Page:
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Weekly Wrap-Up: Impact of Recession on Gold

It has been an interesting week for gold and gold stocks. After the HUI broke resistance on Friday of last week, we received our much needed confirmation by witnessing it rise 12 points (3.4%) to 365 on Tuesday. We jumped in by adding to our GDX position and picking up Jan07 call options of Yamana Gold (AUYAV.X).

HUI_9_8.pngIn the following few days, the HUI proceeded to give back all of the recent gains, returning to 347 on Thursday and sitting around 338 on Friday. Speaking of 338, it is critical that the HUI hold above this support level. It represents not only the bottom line of the ascending triangle that created our buy signal, but it is also the 50-day moving average. Holding above 338 tells us the buy signal is still in place.

How Will A Recession Impact Gold & Gold Shares?

There has been much talk about a coming recession and the downward pressure it would exert on gold stocks. The question causing fear in the minds of many gold bugs is:

If the U.S. citizen has been the global engine buying up all the Chinese goods, then doesn’t it make sense that if a recession occurs in America, it would affect all commodities including precious metals?

It is important to remember that, unlike base metals, gold is viewed as a monetary asset. So while weakening economic activity will have a negative impact on base metals demand, it will not have the same impact on gold. Gold may have some short-term downside, as base metals give a weak tug on the gold price. But this is just guilt by association and once investors distinguish between gold and base metals, gold will quickly break loose from any association with industrial metals and rally. Because gold is a monetary asset, it will have a more direct correlation to inflation rates and currency fluctuations. Therefore, the predicted U.S. recession, with a declining US dollar, will have a positive impact on gold, even if base metals prices fall.

Chris Laird from seems to thinks so, stating:

The single greatest force on gold right now is an expectation of a collapsing US economy due to the collapsing housing bubble. That expectation is overriding every major gold bullish force now. Even war fears in the Middle East. The expectation of a coming US economic contraction is a great hand over the gold and commodities markets now.

If China were to follow the US into recession, as I expect, I foresee a very large scale drop in commodity prices as well beginning in 2007 possibly by January, but definitely by June. Now there is one major caveat to all this, the US economic decline and gold dropping. That is major war news. War news is big for commodities and gold too.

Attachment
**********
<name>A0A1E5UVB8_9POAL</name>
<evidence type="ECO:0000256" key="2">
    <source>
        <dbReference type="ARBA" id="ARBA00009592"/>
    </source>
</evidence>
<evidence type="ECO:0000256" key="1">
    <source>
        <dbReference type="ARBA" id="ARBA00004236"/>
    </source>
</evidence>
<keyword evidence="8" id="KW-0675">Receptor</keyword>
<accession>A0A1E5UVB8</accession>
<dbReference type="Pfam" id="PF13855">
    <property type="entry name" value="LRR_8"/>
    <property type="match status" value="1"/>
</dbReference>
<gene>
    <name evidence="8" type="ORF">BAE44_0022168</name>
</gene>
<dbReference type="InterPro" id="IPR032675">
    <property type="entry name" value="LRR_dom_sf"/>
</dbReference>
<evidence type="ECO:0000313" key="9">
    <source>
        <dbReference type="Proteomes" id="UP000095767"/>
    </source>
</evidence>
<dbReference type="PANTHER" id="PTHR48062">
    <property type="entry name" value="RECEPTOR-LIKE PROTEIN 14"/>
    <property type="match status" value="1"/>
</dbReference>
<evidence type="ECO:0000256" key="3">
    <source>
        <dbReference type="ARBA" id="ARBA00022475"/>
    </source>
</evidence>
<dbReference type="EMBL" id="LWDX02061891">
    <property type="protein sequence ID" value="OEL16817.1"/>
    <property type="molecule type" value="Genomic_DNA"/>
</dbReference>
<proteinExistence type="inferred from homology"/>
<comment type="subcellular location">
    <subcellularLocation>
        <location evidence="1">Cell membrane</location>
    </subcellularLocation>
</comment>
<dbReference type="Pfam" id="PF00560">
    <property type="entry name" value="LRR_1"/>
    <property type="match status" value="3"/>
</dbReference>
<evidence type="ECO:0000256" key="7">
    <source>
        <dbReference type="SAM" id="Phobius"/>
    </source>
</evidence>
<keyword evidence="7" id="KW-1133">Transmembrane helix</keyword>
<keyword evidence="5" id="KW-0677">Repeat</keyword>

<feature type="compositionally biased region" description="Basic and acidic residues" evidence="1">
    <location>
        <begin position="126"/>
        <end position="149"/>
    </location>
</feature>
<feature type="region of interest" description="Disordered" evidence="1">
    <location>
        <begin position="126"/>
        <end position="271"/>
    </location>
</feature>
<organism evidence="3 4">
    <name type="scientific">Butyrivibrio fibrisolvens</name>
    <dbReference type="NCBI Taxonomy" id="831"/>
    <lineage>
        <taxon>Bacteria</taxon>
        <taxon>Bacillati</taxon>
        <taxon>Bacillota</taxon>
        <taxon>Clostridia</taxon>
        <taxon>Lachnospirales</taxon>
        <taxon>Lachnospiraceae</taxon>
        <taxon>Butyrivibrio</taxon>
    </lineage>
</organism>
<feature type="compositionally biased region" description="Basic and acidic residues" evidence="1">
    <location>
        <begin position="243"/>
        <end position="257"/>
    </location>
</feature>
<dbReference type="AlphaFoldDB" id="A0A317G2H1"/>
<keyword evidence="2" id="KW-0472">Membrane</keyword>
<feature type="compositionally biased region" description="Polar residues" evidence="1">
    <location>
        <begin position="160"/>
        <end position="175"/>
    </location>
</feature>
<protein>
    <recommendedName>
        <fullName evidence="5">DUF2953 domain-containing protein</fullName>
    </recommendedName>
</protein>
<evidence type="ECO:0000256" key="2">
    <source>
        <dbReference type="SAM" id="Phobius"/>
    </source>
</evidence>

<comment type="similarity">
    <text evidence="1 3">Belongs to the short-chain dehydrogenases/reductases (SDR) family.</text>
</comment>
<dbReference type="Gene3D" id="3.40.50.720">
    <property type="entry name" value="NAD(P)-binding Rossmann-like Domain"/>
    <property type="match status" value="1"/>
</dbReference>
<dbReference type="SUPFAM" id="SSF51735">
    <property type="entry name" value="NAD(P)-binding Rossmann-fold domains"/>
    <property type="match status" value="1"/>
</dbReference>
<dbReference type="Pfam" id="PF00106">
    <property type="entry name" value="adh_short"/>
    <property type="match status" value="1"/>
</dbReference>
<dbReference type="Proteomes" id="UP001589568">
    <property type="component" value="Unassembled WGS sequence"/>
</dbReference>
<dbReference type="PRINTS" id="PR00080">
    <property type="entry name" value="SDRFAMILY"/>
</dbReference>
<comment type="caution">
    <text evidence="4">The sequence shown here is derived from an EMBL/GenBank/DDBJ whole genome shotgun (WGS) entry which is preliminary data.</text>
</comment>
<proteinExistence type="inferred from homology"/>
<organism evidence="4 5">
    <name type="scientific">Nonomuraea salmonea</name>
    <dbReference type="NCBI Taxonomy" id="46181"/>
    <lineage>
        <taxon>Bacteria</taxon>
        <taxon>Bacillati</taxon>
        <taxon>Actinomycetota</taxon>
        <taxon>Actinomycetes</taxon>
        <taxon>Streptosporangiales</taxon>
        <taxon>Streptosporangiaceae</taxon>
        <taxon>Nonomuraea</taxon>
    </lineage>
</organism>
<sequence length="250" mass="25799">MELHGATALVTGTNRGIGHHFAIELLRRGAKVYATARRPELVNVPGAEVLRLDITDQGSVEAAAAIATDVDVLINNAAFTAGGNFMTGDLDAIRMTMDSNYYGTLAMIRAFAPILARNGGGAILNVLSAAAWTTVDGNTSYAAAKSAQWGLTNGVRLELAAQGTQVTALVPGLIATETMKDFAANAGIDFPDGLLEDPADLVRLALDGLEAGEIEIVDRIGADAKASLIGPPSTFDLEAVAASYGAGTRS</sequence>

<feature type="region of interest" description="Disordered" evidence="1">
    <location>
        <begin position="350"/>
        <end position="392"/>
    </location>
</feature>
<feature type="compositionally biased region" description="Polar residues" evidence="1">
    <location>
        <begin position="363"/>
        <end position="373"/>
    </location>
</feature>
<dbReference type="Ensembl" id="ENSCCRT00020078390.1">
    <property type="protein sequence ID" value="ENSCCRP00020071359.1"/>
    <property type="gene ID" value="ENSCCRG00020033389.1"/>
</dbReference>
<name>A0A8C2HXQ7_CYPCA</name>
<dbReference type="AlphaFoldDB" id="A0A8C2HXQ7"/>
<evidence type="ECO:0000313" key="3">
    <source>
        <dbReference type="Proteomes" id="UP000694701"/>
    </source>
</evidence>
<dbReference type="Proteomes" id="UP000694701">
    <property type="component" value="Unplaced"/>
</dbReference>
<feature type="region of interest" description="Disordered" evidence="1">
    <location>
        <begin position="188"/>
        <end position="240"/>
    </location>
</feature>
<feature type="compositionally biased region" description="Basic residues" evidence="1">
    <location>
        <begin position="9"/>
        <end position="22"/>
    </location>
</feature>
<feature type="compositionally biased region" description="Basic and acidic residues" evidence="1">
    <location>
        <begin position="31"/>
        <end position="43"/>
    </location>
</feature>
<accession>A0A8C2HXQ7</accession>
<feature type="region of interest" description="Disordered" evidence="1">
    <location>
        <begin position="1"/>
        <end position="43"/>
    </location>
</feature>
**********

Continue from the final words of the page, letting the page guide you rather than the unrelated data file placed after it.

Julian D. W. Phillips from has a less gloomy view, commenting that:

One has to look at the sense of proportion on the global economy as well as on that of the U.S. The impact of a recession in the States, whilst Europe is still expanding

[which is today’s reality] will not have the global impact expected, unless the sliding of confidence in global growth and global currencies follows. Consequently, even with a mild recession [and I see no more than that now provided the oil price does not hold over $85], the demand for these commodities on the world markets will remain high.

Gold is an asset that will hold steady or rise in value ‘in extremis’, as Greenspan wrote. It is the knowledge that increasingly uncertain days lie ahead that is attracting responsible investor to the gold market. These could well include national governments as well as large institutions. The sight of Central Banks slowing down their own sales of gold stands testimony to this.

The Great Mogambo Guru (Richard Daughty), whose writing style brings unique comedic value, also seems to think that Laird’s concerns are a bit overblown, opines:

The entire historical record of economic mankind shows that gold has always done very well, and very well indeed, when the economic idiocy of creating excess money and credit was unleashed. And thus I assume that gold will go up again, when measured in the currency that is being destroyed by over-issuance, only because it always has. Always.